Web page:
An Investigation of Neuropsychological Functioning in Women Recovered from Anorexia Nervosa

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Horick, Kelsey Elizabeth
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Middle Tennessee State University
Research has shown that anorexia nervosa (AN) is characterized by structural and functional brain abnormalities. A distinct pattern of neuropsychological functioning has been observed in women with AN, characterized by poor performance on tasks assessing visuospatial and executive functioning, and normal-to-superior performance on verbal fluency tasks, compared with healthy women. This study sought to explore this phenomenon in women recovered from AN, using neuropsychological measures associated various brain areas. It was predicted that recovered AN women would perform more poorly than controls on tasks assessing right parietal, right frontal, and left parietal functioning, and similar or superior performance on a left frontal task. Recovered AN women outperformed healthy controls on neuropsychological measures, suggesting that they do not experience relative impairment in neuropsychological functioning. Whether these findings are the result of improvements in cognitive functioning in women recovered from AN or from methodological issues in the current study remains unclear.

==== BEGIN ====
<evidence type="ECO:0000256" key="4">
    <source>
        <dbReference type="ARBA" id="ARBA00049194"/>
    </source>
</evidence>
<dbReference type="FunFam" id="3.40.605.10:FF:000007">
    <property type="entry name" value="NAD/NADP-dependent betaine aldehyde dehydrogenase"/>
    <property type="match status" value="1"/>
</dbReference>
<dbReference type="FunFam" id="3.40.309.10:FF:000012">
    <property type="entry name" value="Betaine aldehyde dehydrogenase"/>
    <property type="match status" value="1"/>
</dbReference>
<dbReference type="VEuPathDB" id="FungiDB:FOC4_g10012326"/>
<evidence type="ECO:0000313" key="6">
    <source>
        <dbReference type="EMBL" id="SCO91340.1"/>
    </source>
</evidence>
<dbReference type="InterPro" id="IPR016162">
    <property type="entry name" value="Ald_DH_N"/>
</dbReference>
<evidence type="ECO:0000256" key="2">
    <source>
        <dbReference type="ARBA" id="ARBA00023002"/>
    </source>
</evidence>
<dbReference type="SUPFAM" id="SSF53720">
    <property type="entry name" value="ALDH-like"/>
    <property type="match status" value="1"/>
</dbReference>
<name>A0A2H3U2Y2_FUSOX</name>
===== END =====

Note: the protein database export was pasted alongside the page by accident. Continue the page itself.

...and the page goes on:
Anorexia Nervosa, Neuropsychological, Neuropsychology